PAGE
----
The Portuguese have the word saudade to capture this feeling of inexplicable missing or longing. In Russian, it's toska. The Germans call it sehnsuct, in Welsch it's hierath, and in Swahili the closest word is hamu. The Latin word liminal references the ‘threshold’ between known and unknown spaces. So often, these words are untranslatable across languages and cultures, mostly because it's a word to describe the ineffable.
My friend Rachel calls this 'Particle Monologues', the notion that each of us carries and rehearses the lost fragments of conversation addressed to a particular "you" -- and when that person leaves, dies, disappears -- or WE leave or disappear, we are still in relationship to that person or place, and work to address unrequited, undiscovered messages from within.
When Patti Smith was asked how she copes with death, she explained, "it's part of the human privilege of being alive. We all have our moment when we're going to say goodbye. It's nothing personal, we all have to pass through it...All these people we lose, they're all within us. They become part of our DNA, they become part of our blood. Sometimes I am still scolded by my mother. I'm 70, my mother's been gone since 2001, but she's still scolding me, she's still helping me, she's still counseling me...If we keep ourselves open, they'll come."
'It isn't that the dead don't speak, it's just that we forget how to listen.' -- Pier Pablo Passolini
Today, I read a lovely FB post by Zuhira Khaldun-Diarra on the complexities of saying goodbye to a fellow traveler, drawing on Kahlil Gibran's words: "We wanderers, ever seeking the lonelier way, begin no day where we have ended another day; and no sunrise finds us where sunset left us. Even while the earth sleeps we travel. We are the seeds of the tenacious plant, and it is in our ripeness and our fullness of heart that we are given to the wind and are scattered."
I often write in two-year pulse beats. I'll move forward, only to find I start calling back into my life memories, experiences, people or places from two years prior. Does anyone else do that? It's as if there's a delayed reaction when reconfiguring the self for a new skin, to begin again. And part of the work of adapting is to go back and collect parts of myself that still linger in the ether of other lives and landscapes. A snippet, a fragment, a voice, a sound, a song -- all triggers for memory work. And when I have the courage, time, energy or fortitude, I listen and respond, writing from that space within.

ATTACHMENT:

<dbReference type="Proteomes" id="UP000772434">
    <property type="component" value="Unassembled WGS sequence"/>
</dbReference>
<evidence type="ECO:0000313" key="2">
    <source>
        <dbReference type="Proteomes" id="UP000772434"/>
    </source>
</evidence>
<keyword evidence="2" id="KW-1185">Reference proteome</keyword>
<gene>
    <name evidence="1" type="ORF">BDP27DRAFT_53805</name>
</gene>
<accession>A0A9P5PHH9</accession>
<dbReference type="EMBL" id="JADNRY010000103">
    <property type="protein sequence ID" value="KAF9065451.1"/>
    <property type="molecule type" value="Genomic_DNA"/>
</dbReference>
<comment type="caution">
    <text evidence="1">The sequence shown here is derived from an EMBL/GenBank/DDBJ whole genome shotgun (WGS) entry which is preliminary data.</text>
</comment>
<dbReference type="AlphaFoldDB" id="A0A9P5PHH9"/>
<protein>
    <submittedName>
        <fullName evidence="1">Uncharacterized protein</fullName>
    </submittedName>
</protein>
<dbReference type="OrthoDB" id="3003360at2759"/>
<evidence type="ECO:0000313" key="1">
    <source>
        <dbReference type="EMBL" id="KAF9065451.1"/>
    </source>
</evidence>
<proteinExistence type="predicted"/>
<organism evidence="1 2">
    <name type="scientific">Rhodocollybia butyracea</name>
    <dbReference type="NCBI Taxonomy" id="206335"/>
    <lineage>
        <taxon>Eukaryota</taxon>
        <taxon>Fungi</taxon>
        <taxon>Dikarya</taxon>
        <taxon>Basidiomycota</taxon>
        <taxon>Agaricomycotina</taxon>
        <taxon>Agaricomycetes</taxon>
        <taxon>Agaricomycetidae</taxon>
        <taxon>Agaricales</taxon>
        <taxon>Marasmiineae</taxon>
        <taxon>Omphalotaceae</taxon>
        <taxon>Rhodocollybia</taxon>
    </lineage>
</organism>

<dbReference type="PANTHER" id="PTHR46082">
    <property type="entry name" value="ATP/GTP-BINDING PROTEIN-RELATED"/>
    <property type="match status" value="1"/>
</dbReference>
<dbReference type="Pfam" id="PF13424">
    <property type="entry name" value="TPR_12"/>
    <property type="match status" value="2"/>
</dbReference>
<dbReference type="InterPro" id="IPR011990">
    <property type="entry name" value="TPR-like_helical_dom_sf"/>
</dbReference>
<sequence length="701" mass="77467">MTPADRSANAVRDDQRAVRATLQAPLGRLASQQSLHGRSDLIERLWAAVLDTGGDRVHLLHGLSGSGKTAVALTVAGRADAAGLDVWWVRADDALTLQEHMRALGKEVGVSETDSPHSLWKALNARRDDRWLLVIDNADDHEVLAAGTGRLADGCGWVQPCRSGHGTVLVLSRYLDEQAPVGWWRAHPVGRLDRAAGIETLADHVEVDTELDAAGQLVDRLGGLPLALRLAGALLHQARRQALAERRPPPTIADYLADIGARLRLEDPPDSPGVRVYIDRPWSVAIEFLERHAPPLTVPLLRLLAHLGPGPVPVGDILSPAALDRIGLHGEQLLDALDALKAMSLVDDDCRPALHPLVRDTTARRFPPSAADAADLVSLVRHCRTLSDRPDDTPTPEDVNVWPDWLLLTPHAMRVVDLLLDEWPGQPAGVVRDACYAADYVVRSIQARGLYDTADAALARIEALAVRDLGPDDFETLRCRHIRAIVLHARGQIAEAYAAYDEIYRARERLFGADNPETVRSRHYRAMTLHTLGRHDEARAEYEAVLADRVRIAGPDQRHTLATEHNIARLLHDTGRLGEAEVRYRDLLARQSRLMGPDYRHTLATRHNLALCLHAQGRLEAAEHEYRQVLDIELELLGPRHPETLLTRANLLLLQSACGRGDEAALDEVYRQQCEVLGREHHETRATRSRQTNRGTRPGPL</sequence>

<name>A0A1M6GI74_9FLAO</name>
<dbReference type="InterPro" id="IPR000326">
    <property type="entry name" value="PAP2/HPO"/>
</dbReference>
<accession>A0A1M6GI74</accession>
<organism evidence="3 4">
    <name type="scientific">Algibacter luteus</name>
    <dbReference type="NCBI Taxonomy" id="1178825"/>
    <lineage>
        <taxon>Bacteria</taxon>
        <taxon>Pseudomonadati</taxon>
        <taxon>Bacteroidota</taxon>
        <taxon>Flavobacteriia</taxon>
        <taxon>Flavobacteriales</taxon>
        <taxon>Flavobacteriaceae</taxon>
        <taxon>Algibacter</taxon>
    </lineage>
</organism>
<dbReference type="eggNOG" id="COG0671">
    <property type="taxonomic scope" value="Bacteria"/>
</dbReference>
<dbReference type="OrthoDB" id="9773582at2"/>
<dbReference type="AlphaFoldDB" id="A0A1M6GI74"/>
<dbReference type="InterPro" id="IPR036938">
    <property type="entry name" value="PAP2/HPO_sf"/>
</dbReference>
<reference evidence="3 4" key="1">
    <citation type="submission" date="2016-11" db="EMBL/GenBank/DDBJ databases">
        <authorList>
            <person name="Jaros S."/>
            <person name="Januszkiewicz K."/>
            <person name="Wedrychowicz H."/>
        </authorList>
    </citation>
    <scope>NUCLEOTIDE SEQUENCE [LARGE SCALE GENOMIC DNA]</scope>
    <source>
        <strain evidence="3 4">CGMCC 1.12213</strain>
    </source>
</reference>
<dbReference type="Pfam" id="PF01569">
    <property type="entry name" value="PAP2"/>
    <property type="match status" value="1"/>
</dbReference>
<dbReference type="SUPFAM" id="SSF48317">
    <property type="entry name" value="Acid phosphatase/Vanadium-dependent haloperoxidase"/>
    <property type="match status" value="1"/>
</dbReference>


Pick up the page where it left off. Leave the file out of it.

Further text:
Long stretches go by without the 'persistent presence of absence.' But sometimes longing can be a kind of anguish that holds me hostage, making it difficult -- literally -- to be in the present tense. When I spend time with what's missing, I hold conversations with the other side, walk down streets and paths I haven't traveled back to in years, revisit the rooms and hallways of histories I barely know as mine anymore. And when I do this, I keep close what gives me life and light and let go of what no longer serves me.
I've met so many people around the world who leave their home places and don't return for long periods. Some never return, and other struggle to get back but feel they never will and live in various states of longing and missing as part of the overall feeling of being alive. With all the ways possible to connect and communicate online these days, some even feel closer than ever to those who live far away, in another life or country.
What do we give up or gain when we make these kinds of moves? What's at stake? How do we check our own privilege and expectations when we settle into a life lived 'over there' between and amidst languages, cultures, and communities not inherently our own?
Over coffee and bagels one late morning in Chicago this summer, Caroyln Defrin and I had a long conversation about these questions and ideas. Carolyn and I met in Chicago years ago as teaching artists and both decided to leave the United States to root down in other countries -- Carolyn, to the UK and me, to Zanzibar. We found relief and delight in exploring all the shared questions, observations and thoughts we both had about living lives outside the norms and expectations we'd grown up with in the States.
We also talked about our somewhat 'buried' Jewish selves who seem to come out more enthusiastically in the company of others. How do we navigate multiple identities when traveling through in and between other worlds and cultures? In what ways do we play up or tone down certain aspects or qualities of our lives in order to adapt to our current communities, cultures and contexts?
Out of this long and winding conversation we landed on this idea of feeling 'Split Between,' and we're excited to present Split Between: Women Writers Workshop together this January 2018 in Bwejuu, Zanzibar.
Do you have a word for 'inexplicable longing' in your language? To whom are you still having imaginary conversation in your heart & mind, long after the encounter or experience? Where are you still drawn, living out phantom lives, even as you begin again somewhere new, or return home?